Query processing may be performed as follows. The incoming request may be parsed. Operators classes may be loaded, and an instance may be created. Ranges or filters may be determined Query paths may be expanded. The query paths may include block addresses or ranges of block addresses. Data location and availability may be determined before distributing a query to a cluster. New sub-queries with specific filters and/or paths may be created. An intersection set of rows and columns may be created. Segmented sub-queries may be sent to nodes in the cluster. For example, queries may be sent directly to the node that contains keys used in the query. The data or consolidated data may be gathered and fed to the operators. Finally, results are returned from the query processing.

Metadata

Metadata may contain information about cubes, dimensions and measures, subtotals and other calculations, important tree branches, what parts of the tree to keep in memory, what parts to preload, definitions and other information about creation, and source data.

Query Distribution/Scaling

Each node in the cluster is running identical cube software and stores a list of other nodes in the cluster locally. Each node in the cluster may run an instance of a key-value store such as Apache Cassandra. Each node may be load balanced on the incoming HTTP port.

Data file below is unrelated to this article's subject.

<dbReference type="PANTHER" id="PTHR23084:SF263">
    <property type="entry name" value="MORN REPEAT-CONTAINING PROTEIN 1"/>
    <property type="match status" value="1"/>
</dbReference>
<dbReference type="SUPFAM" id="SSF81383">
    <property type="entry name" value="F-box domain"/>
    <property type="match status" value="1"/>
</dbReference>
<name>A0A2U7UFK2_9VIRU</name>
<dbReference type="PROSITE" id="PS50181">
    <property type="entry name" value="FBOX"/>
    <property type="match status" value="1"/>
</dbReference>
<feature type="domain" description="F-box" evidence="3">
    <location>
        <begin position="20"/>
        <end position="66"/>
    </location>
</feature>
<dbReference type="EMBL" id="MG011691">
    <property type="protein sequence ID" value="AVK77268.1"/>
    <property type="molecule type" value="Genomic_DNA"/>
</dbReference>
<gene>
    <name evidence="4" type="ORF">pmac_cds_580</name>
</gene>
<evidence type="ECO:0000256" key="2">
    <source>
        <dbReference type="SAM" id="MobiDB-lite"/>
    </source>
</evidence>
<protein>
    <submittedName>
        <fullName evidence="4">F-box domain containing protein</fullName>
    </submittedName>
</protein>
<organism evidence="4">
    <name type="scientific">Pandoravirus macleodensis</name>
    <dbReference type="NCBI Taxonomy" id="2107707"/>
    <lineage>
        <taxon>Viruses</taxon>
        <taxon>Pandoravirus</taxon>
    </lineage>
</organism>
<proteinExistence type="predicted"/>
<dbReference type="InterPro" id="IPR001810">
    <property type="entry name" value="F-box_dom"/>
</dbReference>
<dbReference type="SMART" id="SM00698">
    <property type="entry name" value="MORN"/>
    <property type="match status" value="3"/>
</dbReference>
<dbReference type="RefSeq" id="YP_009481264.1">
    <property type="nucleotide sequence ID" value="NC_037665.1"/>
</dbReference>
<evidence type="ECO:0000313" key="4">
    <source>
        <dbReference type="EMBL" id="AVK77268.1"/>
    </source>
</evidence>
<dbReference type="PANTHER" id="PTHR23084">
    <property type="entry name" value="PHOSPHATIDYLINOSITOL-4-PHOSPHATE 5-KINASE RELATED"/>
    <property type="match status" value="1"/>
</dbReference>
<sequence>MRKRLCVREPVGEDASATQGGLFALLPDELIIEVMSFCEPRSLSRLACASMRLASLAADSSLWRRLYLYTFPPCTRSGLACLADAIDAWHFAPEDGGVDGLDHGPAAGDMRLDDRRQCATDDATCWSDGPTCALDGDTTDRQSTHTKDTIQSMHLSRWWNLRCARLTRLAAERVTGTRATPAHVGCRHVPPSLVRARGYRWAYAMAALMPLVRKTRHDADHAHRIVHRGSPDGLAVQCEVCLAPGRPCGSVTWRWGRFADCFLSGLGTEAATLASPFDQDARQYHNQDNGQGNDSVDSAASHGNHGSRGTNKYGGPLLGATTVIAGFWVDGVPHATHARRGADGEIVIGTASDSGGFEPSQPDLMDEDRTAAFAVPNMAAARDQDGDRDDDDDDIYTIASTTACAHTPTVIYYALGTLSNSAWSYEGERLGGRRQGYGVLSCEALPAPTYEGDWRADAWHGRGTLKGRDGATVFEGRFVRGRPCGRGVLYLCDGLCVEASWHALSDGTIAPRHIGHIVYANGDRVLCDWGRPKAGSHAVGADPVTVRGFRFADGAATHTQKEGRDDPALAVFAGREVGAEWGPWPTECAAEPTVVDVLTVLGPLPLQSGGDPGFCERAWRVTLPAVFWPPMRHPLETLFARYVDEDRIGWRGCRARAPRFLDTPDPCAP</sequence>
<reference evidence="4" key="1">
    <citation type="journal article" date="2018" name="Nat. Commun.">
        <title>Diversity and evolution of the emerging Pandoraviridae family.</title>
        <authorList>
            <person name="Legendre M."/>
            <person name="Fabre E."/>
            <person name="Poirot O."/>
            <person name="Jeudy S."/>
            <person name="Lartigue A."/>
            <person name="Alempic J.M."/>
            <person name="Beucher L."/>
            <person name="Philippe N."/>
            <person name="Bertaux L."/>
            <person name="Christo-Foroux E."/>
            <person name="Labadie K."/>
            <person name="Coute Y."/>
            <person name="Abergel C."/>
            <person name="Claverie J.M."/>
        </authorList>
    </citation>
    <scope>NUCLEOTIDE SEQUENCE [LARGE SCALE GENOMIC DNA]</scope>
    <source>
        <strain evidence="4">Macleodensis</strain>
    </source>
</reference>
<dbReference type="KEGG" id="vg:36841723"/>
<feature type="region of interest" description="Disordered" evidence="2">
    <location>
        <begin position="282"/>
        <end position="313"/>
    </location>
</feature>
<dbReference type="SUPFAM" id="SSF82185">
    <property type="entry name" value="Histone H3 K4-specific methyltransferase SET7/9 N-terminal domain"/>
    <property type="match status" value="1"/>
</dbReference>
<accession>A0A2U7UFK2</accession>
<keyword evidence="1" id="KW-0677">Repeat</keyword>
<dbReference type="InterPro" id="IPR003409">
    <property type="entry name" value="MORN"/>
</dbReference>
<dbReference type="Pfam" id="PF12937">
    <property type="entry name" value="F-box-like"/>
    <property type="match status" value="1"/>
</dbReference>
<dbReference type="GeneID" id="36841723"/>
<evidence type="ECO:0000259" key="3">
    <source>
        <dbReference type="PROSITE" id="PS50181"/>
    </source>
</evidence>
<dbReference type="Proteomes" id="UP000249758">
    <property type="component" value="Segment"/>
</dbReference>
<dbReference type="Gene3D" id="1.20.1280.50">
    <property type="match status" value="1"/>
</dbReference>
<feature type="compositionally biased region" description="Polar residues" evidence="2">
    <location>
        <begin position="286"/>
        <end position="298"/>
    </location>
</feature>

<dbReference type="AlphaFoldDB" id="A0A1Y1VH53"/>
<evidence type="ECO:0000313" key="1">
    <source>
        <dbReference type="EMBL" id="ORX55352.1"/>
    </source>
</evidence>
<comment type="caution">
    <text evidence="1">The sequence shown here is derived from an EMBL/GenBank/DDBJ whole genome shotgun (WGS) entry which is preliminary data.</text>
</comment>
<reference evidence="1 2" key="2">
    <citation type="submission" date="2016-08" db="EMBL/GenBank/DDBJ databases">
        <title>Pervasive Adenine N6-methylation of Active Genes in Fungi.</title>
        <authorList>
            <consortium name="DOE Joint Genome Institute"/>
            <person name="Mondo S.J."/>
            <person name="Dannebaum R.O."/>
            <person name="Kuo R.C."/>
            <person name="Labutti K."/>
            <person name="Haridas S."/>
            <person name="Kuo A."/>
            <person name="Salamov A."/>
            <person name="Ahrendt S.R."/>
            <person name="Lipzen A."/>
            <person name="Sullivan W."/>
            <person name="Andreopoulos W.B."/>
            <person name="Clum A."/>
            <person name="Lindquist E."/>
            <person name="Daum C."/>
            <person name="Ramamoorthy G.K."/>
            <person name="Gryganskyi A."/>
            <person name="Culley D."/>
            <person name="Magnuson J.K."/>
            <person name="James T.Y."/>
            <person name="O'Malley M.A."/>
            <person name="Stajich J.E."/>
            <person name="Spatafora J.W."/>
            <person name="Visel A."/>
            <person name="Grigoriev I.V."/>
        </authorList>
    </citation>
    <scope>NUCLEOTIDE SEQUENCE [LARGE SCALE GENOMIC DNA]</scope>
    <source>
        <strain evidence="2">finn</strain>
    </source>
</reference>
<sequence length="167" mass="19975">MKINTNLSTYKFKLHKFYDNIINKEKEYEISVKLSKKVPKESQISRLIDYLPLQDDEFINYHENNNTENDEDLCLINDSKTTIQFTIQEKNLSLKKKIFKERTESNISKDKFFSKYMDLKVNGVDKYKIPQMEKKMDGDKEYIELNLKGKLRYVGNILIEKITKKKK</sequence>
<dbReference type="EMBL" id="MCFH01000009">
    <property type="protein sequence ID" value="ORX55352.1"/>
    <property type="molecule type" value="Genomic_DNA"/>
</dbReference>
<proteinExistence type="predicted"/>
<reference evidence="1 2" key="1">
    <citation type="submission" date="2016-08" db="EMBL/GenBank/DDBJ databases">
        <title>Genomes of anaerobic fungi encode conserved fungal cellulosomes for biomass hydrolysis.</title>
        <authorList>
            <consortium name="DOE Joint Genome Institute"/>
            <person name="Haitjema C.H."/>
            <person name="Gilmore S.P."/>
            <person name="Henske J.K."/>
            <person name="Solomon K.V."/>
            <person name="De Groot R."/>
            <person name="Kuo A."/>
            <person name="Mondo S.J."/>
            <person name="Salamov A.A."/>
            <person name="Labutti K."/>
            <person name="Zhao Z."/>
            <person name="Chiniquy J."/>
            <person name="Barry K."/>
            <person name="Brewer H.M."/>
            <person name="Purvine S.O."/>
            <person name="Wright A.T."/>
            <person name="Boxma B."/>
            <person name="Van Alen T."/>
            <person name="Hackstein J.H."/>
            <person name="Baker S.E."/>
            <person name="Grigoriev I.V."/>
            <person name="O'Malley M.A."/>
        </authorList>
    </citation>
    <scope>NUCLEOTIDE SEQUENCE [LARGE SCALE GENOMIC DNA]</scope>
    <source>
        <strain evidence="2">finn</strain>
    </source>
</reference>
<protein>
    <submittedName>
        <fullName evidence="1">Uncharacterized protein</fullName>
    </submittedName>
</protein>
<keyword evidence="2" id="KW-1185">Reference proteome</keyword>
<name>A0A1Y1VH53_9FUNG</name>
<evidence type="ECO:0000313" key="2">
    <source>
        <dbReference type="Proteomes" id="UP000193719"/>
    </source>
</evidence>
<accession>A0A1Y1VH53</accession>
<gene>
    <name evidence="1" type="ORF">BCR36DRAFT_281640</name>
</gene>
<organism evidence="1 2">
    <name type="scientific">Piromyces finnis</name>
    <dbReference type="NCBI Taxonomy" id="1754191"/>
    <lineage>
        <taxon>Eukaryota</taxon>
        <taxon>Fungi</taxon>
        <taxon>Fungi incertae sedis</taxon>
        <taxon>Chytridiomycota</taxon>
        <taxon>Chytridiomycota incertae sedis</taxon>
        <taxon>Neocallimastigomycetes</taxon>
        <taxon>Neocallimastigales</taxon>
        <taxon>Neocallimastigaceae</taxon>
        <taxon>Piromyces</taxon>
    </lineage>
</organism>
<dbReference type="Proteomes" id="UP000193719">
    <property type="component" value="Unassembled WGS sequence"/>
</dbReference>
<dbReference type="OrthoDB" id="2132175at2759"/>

According to an embodiment, the way the data is stored either at the leaf or as consolidated data is compatible, and thus an operator does not know if the data has come from a leaf node or an internal node. An operator instance may indicate if it can produce and consume consolidated data.

Raw Data Vs. Consolidated Data

At each node, there may be either raw data or consolidated data. Consolidated data is data that has been processed by an operator and may be reprocessed with no loss of correctness at that node. Consolidated data is data produced by an operator that may be serialized, stored, and retrieved later to be fed back to that same operator to get faster results.

For example, a cube may have been created with 10 levels and 2 measures and performance for operations over a sum are not within the performance window for certain paths. Consolidated data may be added at different levels of the cube and for certain paths to increase the performance along certain query paths for certain operators.

The definition of consolidated data computation may be done at cube creation or after the cube has been created. According to an embodiment, as a default, consolidated data computation may be performed every 3 levels.

Compression

Data blocks that represent the fully granular measures may be compressed using standard block compression techniques. Compression ratios of 50% may be achieved because of the numeric content of those blocks. According to an embodiment, consolidated data is not compressed because it is very small.

Paths (keys) may also be compressed easily. For example, each member value of the path may be replaced by the member ID assigned to the member value during insertion. Filters and other query representations may be exploded accordingly depending on whether member IDs are assigned in sorted order. This may reduce disk storage and memory footprint but also makes the keys more opaque. For example, “//Cube1/Google/USA/CA” may become “//1/3/4/1” during the insertion process.